Tamiment Library Web Archive: Labor and the Left
The Tamiment Library Web Archive (Labor and the Left) consists of an evolving set of individual topically based web archives, each containing a steadily growing number of periodically captured and securely archived websites created by labor or left entities (organizations and individuals). Archived copies of web sites are first made available six months after the date of capture.
NOTE: Each web archive listed below contains a description of the archive, a list of the individual websites therein; and for each website, a history/biography of the creator of the site, a chronological list of all the separate captures of the site, and technical details about each capture.
Other Left Activism Web Archive
Tamiment Library Web Archives Collecting Policy: Since its establishment over one hundred years ago, the Tamiment Library has sought to document the full range of the activity of the labor movement and left politics in the United States (and especially within New York City), as well as the social and cultural contexts in which these movements functioned, principally from the latter 19th century to the present. The Labor and Left Web Archives shares the broad scope of the Library's collecting policy, in that its conception of the labor movement extends beyond the organizational boundaries of labor unions, and its conception of the left is neither static nor sectarian, but rather evolving, and inclusive of all activity that poses profound or fundamental challenges, in whole or in part, to existing social relations and ideas.
However, the Web Archive is distinctive in that its chronological focus is on contemporary activism, including those activities and document genres particular to the web, and left activism related to the political, social and cultural aspects of the web/internet. Given the enormous size of the universe of websites representing the left in areas outside the core focus of the Library, (the labor movement, the Marxian and anarchist left, civil rights and liberties), collecting will necessarily be selective.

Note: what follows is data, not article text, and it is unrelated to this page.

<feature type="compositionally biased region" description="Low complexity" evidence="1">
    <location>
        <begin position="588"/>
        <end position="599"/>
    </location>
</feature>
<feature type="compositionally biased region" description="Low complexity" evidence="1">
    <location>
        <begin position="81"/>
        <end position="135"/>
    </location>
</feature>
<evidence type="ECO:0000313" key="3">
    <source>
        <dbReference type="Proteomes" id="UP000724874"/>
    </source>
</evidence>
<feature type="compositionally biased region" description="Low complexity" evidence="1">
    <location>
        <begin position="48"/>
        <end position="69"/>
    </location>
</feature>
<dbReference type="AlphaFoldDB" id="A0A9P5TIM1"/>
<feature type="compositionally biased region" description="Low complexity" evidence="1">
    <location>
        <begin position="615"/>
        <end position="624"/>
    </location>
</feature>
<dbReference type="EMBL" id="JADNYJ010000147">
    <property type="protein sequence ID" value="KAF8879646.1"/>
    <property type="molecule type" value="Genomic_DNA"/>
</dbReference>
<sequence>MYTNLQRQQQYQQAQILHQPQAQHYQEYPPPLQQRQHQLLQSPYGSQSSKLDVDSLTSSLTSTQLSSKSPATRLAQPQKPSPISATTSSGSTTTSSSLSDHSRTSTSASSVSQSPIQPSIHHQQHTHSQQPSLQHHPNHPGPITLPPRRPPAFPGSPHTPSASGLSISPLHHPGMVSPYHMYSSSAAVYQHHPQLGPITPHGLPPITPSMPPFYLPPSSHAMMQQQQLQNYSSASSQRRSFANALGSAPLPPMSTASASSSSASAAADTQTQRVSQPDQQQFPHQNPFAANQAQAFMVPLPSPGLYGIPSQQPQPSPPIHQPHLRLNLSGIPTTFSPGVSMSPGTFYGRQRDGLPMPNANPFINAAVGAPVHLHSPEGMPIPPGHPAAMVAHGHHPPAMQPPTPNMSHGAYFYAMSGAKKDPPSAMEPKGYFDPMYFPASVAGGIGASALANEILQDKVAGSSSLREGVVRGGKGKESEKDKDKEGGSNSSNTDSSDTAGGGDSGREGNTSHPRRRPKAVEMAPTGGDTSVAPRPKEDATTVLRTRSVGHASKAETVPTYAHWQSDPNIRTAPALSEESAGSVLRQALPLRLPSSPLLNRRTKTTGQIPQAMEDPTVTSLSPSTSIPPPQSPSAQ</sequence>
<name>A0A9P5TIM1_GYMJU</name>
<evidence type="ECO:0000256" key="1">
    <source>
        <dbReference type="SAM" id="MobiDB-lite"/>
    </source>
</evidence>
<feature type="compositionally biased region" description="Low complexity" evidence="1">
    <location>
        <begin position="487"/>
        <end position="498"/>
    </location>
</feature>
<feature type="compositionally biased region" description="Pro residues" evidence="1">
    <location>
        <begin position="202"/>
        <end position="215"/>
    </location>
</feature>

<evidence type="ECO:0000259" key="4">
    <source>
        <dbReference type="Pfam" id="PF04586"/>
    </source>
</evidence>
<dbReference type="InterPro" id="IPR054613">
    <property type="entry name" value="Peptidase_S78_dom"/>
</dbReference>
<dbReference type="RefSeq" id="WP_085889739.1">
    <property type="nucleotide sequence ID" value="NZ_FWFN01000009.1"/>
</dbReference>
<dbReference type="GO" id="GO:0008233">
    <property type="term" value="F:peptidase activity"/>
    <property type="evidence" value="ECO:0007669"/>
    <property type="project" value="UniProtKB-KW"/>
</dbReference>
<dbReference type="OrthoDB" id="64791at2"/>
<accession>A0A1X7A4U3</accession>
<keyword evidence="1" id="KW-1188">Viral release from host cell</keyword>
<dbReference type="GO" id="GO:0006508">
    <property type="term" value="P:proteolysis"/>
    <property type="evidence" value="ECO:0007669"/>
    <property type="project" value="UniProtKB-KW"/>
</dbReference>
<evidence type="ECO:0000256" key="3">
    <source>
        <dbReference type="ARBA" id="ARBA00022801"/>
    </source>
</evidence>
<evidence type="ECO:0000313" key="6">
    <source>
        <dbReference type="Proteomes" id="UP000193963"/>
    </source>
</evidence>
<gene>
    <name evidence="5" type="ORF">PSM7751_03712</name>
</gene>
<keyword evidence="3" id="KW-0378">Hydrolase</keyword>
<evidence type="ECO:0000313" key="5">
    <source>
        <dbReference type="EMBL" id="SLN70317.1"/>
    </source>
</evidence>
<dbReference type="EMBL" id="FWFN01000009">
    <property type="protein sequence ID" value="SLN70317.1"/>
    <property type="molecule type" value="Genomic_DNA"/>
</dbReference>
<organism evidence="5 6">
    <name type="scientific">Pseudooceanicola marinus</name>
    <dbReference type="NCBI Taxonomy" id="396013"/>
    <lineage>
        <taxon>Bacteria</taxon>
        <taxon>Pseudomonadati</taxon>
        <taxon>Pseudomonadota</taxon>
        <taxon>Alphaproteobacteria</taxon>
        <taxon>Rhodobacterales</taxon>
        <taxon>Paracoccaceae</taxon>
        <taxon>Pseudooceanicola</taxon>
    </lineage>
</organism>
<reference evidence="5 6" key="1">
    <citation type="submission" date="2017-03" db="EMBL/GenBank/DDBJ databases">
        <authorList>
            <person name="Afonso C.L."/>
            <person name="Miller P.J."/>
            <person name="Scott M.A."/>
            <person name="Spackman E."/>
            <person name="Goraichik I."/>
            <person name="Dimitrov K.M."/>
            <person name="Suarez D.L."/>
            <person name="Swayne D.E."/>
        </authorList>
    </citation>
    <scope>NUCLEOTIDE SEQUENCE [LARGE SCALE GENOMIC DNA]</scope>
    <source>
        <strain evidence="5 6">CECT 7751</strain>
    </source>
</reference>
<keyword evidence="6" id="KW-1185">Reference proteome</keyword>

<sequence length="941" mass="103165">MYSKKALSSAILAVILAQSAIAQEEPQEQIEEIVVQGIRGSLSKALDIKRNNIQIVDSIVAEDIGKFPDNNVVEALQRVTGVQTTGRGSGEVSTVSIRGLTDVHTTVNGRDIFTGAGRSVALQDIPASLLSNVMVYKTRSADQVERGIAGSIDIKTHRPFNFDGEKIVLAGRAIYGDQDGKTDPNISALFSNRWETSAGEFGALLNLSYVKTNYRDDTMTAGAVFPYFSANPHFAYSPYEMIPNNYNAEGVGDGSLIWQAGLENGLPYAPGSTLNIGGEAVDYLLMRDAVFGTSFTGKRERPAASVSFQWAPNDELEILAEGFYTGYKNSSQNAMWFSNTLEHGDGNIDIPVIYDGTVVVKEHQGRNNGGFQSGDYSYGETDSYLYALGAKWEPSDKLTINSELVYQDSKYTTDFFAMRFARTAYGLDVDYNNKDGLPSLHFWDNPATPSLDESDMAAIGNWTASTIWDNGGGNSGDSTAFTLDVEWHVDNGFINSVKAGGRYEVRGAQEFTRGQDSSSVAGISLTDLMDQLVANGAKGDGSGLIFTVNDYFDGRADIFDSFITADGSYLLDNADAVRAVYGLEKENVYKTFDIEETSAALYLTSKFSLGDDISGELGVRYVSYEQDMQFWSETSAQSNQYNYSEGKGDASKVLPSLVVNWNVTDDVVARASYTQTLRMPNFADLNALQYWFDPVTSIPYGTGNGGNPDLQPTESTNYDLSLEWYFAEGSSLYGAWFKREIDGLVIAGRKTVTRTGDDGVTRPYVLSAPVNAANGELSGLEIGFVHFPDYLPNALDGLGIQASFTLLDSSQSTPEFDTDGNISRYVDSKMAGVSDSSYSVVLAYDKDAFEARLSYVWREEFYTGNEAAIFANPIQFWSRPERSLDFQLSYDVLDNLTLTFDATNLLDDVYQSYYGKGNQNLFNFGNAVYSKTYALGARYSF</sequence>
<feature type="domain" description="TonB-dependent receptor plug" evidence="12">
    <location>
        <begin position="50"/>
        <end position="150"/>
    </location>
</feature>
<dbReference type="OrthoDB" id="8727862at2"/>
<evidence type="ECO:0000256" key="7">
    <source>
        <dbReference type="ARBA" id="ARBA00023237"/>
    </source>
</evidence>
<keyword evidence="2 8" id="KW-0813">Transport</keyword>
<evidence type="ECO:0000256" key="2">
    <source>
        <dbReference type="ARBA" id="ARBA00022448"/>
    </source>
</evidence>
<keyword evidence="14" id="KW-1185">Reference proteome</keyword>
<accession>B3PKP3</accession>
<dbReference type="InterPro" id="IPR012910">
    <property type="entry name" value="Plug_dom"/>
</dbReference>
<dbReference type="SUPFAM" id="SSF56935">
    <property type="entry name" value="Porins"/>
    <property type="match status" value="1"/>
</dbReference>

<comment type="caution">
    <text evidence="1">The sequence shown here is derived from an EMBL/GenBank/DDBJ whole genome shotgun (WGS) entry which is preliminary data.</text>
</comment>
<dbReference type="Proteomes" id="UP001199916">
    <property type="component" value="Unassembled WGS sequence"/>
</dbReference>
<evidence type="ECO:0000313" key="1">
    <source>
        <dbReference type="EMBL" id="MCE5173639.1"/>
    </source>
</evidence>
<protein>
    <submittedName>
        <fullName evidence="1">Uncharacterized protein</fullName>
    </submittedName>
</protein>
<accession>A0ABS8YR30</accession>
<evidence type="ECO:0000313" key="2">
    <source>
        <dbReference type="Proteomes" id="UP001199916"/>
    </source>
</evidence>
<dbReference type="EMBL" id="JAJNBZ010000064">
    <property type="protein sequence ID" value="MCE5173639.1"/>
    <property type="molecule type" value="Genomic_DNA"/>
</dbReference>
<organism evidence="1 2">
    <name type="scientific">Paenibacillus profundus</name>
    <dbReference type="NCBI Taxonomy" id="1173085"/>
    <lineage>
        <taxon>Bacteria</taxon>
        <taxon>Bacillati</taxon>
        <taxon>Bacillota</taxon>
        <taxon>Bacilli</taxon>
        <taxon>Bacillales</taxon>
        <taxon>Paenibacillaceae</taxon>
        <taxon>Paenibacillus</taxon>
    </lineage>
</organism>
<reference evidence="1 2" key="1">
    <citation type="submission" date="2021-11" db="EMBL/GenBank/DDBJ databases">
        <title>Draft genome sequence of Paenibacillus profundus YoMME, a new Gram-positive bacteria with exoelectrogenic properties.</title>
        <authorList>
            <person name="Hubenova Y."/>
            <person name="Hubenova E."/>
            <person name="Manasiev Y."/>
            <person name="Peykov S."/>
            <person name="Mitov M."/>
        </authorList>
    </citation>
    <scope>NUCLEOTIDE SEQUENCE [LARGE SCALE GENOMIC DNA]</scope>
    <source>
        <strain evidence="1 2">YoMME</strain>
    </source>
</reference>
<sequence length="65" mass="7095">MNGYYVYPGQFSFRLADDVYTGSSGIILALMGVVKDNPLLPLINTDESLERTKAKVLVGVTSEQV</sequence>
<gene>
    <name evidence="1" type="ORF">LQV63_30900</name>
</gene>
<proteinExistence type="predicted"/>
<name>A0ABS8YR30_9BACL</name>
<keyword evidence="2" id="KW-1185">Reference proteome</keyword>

The first responsibility of the Library's web archive is to preserve the websites of entities with whom the Library already has a collecting relationship, e.g. the labor unions of the New York City Central Labor Council, which has designated the Library as the official repository for its member's records. We will collect most intensively in the areas that are most fully documented in the Library's other holdings, which, in addition to the labor movement, include most notably anarchism, communism, socialism, Trotskyism, left activity in the areas of civil rights and liberties (especially in relation to the defense of the rights of labor and the left).
We will also collect, more selectively, left/progressive activity in these areas: alternative mass media, news and information services and sources; the cultural sphere; feminism and women's movements; environmentalism and the green movement; gay rights; immigrant's rights and those of minorities; peace movements; and various struggles for social and economic justice (anti-globalization movement, community organizing and housing, etc.) and others, both anticipated (e.g. Prisoners Rights) and, given the importance of "web surfing" to collection development activity, collections based around unanticipated topics will emerge, such as left activism among library workers.
Web Archiving Methodology: The websites in this archive are usually captured every three months. The sites are captured using the Web Archiving Service, open source software developed by the California Digital Library, which seeks to reproduce the original websites as faithfully as possible. However, researchers must be aware that certain types of content are not currently captured: pages to which the target website refuses access to external web crawlers, and certain file types (databases, and dynamic, e.g. flash content).
During periods of special importance, such as a strike or an election, a portion of a website may be captured daily (typically, just its home page and the pages directly linked thereto, which is similar to capturing the articles in a daily newspaper that begin on its front page). Once a year, most websites are captured along with the homepages of those other websites to which the captured website is linked, to provide a broader context to the interests and activities of the entity that created the website.
The Tamiment Library Web Archives are part of a larger group of archives that document born-digital political communication, and that have been created by a number of repositories using the Web Archiving Service, open source software developed by the California Digital Library. Support for the development of this service was provided by the National Digital Information Infrastructure and Preservation Program of the Library of Congress, and the University of California.
For more information about this archive project (including the sections The Web at Risk, The Value and Potential of Archives, and The Tools: The CDL Web Archiving Service), see the Web Archives Project website.
Why is website archiving Important? As the activity of, and the documents produced by the labor movement and the left have increasingly migrated to the World Wide Web, the preservation of the history of labor and the left now requires the regular, periodic capture and preservation of such websites, in order to understand how they and their creators have evolved over time. Website archiving is also important because many websites and the entities that create them are of an ephemeral nature.
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